Knowledge or recipes?

I've always believed that you need to teach your students (more so if they are engineers) how things work, so they'll be able to understand why they do things they way they do them. It seems to me, though, that the training courses I'm seeing veer ever more toward overviews and recipes ... but there are a few things you can do on your own.

Read the whole post in Fragments, the official NIL blog.

3 comments:

  1. People typically capable of answering the WHY questions, are too busy out earning the big buck solving problems for the people not capable of asking the WHY questions. :)

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  2. Well Ivan, comapnies often send people on training and still expect them to carry out their normal duties which is unfair to the participant.


    Now as to the why questions, it boils down to this. Often people such as myself want the why answers. But people who really know the why, are often too busy, a bit snobbish and protectcive of the information or take too long to respond.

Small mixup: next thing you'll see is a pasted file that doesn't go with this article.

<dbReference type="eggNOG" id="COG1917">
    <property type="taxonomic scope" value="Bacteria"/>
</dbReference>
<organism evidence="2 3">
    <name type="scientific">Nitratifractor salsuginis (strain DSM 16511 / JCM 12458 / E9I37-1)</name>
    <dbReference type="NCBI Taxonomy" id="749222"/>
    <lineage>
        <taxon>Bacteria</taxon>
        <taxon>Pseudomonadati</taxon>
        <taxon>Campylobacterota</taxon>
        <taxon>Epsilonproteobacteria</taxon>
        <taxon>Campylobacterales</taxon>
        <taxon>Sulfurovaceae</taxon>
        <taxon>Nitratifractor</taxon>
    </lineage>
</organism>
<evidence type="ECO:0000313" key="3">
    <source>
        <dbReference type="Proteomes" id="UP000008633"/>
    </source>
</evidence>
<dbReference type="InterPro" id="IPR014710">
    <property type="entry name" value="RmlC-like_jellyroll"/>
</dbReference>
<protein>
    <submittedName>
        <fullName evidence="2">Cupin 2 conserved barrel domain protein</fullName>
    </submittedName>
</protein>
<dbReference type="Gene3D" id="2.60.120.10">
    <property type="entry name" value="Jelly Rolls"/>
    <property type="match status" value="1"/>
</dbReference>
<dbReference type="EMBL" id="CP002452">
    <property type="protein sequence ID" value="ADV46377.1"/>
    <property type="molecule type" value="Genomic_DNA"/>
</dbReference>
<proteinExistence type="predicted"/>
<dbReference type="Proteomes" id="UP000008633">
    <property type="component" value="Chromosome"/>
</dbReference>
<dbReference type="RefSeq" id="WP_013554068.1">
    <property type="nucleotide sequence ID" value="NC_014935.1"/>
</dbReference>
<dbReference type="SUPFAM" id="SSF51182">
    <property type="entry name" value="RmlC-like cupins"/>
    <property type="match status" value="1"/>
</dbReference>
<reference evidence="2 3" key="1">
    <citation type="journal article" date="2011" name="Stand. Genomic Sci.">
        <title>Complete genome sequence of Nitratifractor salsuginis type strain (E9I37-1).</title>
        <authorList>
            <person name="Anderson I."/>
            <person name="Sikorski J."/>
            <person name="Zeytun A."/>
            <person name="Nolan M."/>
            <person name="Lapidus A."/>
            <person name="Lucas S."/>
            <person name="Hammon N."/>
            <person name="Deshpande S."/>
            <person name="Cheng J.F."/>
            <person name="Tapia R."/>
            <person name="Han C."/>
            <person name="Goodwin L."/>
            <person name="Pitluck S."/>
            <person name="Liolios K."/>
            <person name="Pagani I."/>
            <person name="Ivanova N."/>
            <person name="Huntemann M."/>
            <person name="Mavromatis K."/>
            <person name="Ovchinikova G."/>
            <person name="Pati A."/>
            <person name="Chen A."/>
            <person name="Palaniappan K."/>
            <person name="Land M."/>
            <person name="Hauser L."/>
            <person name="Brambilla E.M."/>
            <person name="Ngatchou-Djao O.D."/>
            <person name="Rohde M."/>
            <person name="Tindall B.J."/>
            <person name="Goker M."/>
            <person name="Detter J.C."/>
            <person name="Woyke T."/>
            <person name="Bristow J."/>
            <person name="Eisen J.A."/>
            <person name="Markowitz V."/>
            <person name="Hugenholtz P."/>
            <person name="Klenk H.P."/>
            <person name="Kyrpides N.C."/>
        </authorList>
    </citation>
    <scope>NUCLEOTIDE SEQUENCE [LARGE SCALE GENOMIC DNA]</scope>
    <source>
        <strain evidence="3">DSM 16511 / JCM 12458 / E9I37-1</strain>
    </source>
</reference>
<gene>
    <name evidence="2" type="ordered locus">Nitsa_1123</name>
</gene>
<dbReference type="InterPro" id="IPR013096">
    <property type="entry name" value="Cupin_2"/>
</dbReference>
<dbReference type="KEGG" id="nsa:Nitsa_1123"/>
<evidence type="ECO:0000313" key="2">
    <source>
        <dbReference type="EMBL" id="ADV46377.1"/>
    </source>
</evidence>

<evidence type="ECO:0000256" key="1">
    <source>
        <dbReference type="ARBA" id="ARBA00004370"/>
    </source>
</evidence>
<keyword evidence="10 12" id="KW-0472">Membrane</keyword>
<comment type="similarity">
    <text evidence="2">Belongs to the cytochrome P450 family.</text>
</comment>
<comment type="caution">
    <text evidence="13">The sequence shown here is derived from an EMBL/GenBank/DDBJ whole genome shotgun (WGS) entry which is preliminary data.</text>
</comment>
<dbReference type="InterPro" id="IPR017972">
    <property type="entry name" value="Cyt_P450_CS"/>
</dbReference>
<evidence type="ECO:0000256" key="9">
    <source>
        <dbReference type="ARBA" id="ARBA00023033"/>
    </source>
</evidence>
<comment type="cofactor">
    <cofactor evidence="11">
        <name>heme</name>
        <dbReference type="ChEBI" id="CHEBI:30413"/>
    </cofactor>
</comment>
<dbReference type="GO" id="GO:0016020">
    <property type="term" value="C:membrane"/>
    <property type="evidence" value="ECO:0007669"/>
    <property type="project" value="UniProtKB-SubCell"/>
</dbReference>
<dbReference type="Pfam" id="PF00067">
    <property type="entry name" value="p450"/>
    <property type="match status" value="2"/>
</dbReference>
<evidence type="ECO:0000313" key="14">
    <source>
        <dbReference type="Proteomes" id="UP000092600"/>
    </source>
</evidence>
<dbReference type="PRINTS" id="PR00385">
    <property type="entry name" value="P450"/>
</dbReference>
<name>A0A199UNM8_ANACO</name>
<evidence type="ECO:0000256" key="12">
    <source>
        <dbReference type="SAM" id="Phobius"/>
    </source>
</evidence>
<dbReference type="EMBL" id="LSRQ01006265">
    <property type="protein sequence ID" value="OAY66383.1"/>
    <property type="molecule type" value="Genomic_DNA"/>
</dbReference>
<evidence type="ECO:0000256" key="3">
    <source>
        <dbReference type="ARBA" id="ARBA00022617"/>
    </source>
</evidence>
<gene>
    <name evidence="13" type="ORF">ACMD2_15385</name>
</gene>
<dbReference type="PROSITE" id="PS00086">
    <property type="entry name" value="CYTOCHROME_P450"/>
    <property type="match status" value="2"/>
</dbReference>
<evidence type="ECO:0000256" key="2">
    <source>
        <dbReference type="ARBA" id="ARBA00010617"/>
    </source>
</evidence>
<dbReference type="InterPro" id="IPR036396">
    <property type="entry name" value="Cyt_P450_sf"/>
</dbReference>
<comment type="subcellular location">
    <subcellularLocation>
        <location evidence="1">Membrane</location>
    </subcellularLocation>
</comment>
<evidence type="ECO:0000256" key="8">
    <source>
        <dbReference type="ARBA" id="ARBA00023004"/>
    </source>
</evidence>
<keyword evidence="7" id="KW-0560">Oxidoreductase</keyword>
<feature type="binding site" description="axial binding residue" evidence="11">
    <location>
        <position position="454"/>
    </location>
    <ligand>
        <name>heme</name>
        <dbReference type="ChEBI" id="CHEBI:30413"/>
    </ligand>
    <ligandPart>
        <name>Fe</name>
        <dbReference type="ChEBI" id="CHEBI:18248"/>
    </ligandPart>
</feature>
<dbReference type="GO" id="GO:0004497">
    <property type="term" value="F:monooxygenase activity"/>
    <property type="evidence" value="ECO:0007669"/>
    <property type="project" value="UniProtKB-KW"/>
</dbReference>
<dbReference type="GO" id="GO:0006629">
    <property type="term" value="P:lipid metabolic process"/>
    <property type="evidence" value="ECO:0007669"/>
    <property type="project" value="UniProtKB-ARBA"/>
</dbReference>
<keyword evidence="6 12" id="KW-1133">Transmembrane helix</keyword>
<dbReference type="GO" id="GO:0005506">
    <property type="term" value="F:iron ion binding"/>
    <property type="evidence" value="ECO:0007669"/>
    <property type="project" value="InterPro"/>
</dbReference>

I have joined several forums and have asked questions on BGP. My questions have gone unresponded to for weeks and sometimes I got no response at all. this even happens on some forums where users have paid for the product.

    Lets face it, in the networking field there is a lot of information to digest. Invariably something will not be clear at first, heck even a long time after you may not get that eureka moment.

    Reading technical literature will always produce questions. What are we the less experienced to do to overcome this hurdle.

    I actually signed up to ask question on the Nil forums hoping that it would be better than some other forums. I will have to see how it turns out.

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  3. Hi Roger!

    I can't see your question on our forum. Did you have any problems with the software? You could use this form to send me a direct message.

    ReplyDelete

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Ivan Pepelnjak, CCIE#1354, is the chief technology advisor for NIL Data Communications. He has been designing and implementing large-scale data communications networks as well as teaching and writing books about advanced technologies since 1990. See his full profile, contact him or follow @ioshints on Twitter.